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3 Eco-Friendly Ways To Clean Your Pipes

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When I became more conscious of what I would eat and making a concerted effort to stop ingesting chemicals, I also became more aware of how many chemicals are in common household products. These chemicals are not good for us humans and they aren’t great for the environment either, so I started looking at natural, eco-friendly ways to do everything from household cleaning to unclogging pipes. In addition to being better for everyone, these methods are also a lot cheaper.

1. Buy white vinegar

Vinegar is an amazing tool that has many great uses around the house. I make natural house cleaner from vinegar and citrus. However, it’s great for the pipes too. Pouring vinegar and baking soda down the kitchen drain can unclog a lot of drains. It reacts very quickly, so it’s probably best to pour the baking soda down the drain first and then add the vinegar. It’s also not a bad idea to go ahead and test it out in dish just to gauge how much of each substance is needed. A general rule is half a cup of baking soda and then half a cup of vinegar, followed by three cups of boiling water added in small intervals. Also, don’t worry about the smell of vinegar – the smell will dissipate when the vinegar dries.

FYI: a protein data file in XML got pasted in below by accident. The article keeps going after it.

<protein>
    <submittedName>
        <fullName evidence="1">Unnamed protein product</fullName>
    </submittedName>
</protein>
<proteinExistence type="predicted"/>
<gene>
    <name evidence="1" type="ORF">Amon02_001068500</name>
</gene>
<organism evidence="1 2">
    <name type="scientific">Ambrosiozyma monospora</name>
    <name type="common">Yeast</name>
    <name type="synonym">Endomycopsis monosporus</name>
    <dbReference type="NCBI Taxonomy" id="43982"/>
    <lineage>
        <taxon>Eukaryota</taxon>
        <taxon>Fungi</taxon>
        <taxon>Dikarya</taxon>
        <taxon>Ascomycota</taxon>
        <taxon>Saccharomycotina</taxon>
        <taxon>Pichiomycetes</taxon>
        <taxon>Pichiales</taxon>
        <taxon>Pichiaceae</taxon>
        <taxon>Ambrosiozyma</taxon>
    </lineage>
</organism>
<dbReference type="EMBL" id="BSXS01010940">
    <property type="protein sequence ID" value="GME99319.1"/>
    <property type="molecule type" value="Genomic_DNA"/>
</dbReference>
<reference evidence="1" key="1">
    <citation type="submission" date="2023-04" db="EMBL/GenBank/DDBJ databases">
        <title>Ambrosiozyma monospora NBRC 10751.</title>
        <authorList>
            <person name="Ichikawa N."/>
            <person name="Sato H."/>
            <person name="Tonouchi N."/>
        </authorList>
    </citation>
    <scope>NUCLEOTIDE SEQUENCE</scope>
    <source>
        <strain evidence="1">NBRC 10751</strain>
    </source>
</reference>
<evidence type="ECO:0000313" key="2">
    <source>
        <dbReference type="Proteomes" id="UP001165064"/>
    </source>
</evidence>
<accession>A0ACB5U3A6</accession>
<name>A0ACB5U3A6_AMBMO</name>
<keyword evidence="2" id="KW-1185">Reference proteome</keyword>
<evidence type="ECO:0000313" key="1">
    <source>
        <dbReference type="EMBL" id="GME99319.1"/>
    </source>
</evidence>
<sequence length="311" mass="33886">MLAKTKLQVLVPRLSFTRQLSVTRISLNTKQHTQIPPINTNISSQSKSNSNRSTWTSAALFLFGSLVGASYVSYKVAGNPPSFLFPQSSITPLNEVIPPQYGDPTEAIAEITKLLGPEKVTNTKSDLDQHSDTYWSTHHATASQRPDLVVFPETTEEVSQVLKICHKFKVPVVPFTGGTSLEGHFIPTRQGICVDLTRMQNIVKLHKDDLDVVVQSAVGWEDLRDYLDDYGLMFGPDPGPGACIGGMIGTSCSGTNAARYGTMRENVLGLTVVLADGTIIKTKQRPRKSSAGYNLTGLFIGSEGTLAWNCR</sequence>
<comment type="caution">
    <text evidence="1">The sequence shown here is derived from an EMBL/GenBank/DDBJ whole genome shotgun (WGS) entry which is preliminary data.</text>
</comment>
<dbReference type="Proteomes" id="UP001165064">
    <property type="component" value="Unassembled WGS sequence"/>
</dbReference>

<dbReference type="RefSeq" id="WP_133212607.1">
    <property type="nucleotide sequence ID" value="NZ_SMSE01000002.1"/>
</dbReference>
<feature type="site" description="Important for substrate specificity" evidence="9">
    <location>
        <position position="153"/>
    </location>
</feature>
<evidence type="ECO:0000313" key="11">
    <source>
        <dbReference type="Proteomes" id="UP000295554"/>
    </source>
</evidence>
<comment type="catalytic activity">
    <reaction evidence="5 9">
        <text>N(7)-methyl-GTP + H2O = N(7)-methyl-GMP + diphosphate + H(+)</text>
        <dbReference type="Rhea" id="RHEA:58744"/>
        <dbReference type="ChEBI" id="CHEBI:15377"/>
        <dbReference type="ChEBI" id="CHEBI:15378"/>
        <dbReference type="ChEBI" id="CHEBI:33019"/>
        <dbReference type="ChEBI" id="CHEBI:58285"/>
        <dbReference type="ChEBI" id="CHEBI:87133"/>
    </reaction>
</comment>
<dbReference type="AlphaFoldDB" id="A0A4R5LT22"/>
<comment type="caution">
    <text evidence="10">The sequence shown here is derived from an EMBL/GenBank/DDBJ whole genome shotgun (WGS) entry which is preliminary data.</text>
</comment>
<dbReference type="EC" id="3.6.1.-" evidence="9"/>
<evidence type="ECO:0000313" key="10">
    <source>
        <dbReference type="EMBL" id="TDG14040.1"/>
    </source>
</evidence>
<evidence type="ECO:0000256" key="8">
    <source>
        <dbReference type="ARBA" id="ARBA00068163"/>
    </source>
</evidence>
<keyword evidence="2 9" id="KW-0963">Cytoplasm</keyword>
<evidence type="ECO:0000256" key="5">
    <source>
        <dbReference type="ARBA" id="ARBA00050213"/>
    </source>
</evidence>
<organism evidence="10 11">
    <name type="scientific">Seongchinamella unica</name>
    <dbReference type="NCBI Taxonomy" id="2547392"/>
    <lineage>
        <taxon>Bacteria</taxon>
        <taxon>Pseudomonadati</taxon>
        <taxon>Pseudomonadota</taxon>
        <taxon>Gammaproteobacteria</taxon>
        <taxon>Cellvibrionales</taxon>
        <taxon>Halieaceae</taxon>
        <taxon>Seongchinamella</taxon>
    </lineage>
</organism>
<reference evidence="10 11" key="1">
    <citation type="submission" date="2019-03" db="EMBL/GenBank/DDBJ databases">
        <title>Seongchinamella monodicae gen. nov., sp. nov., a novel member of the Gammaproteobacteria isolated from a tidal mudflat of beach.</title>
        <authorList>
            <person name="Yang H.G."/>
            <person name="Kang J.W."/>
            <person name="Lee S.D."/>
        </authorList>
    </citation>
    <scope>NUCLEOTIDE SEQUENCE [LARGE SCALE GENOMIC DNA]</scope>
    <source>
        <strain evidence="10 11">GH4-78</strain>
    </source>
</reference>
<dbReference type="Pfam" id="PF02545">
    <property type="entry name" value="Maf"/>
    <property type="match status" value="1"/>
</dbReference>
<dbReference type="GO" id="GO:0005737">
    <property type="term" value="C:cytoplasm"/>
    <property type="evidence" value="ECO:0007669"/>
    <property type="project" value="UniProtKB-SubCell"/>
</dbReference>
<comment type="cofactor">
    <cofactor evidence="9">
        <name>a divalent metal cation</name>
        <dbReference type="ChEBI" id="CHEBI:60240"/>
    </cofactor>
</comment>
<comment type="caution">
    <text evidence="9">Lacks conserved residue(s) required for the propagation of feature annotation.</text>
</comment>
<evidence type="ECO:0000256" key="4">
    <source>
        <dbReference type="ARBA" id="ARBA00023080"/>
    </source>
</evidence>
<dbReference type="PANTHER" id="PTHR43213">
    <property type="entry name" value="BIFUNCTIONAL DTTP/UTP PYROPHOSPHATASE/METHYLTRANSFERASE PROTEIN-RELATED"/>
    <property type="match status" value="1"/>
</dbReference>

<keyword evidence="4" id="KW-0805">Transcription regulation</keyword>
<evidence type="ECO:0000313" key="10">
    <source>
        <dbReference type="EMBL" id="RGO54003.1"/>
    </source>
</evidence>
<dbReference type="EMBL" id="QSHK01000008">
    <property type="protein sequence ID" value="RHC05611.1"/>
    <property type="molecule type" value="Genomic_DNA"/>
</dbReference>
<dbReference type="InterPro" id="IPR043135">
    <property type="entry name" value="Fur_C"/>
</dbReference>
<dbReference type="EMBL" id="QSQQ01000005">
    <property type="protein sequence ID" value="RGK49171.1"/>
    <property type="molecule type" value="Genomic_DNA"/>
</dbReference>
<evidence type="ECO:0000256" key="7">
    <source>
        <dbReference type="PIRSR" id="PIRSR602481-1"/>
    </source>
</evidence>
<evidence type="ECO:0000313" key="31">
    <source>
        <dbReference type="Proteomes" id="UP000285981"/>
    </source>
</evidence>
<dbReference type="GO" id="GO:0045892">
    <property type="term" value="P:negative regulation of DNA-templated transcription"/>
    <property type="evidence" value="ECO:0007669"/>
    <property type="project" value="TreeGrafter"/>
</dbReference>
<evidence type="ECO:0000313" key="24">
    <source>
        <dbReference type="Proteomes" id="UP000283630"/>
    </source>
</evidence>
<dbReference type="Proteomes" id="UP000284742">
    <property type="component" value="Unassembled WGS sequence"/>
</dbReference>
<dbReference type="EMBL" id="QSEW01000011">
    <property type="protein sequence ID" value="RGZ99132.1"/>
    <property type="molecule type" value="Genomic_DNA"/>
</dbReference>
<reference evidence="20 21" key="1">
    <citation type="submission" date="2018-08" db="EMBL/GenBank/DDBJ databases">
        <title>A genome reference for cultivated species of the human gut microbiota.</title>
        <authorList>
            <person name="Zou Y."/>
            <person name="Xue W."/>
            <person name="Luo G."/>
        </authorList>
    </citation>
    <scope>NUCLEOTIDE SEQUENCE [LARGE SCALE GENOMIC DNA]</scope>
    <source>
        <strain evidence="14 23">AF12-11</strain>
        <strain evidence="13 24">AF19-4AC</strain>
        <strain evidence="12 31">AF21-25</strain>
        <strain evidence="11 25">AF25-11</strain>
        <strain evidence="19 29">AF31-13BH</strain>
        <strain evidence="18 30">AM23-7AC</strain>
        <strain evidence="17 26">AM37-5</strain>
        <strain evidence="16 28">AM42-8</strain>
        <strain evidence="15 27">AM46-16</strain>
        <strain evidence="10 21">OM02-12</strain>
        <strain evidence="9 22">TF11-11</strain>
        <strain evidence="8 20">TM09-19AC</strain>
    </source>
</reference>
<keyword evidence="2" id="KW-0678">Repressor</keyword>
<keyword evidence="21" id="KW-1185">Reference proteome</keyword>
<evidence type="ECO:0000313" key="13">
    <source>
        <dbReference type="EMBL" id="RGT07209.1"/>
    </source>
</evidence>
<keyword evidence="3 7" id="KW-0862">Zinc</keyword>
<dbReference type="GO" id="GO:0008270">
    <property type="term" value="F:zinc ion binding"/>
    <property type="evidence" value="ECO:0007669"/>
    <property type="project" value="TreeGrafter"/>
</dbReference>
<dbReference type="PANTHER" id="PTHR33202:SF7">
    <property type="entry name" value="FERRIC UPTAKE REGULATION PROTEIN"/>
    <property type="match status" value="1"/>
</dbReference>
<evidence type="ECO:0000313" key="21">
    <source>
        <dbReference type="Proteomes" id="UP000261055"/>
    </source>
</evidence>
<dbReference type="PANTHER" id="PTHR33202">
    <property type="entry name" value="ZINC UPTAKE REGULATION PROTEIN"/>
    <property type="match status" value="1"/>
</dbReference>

2. Plunge it

This may sound old-fashioned and sort of gross, but the plunger is a great multi-purpose tool for all around the house. Many people only think of plungers for toilet repair, but plungers can be used on all kinds of drains. Sinks and bathtubs can get clogged as well, and loosening the clogs with a plunger is a very effective way to handle them. This method can also help when the baking soda and vinegar has loosened the clog but can’t full dislodge it, sucking it out with the plunger can definitely clean the clog out. I’d recommend buying two plungers – one for the toilet and one for everything else.

3. Snake it

A lot of plumbers will do what’s called “snaking a drain”, which essentially means they have an instrument that they push down the drain to force the clog out. The good news is that instruments like these are sold at local hardware stores, usually for less than $3. It’s essentially a barbed, thin piece of plastic that will grab onto the hair and other gunk that clogs drains and pull it out. Be warned – it can be a pretty gnarly, nasty process and isn’t for the faint of stomach. Hair causes the majority of drain clogs, so be prepared to be pulling someone’s lovely locks out of the pipes. Follow this up with the vinegar and baking soda method for sparkling clean pipes. Be careful using this method with garbage disposals – the blades on the machine can damage the instrument, and the instrument can damage the blades.

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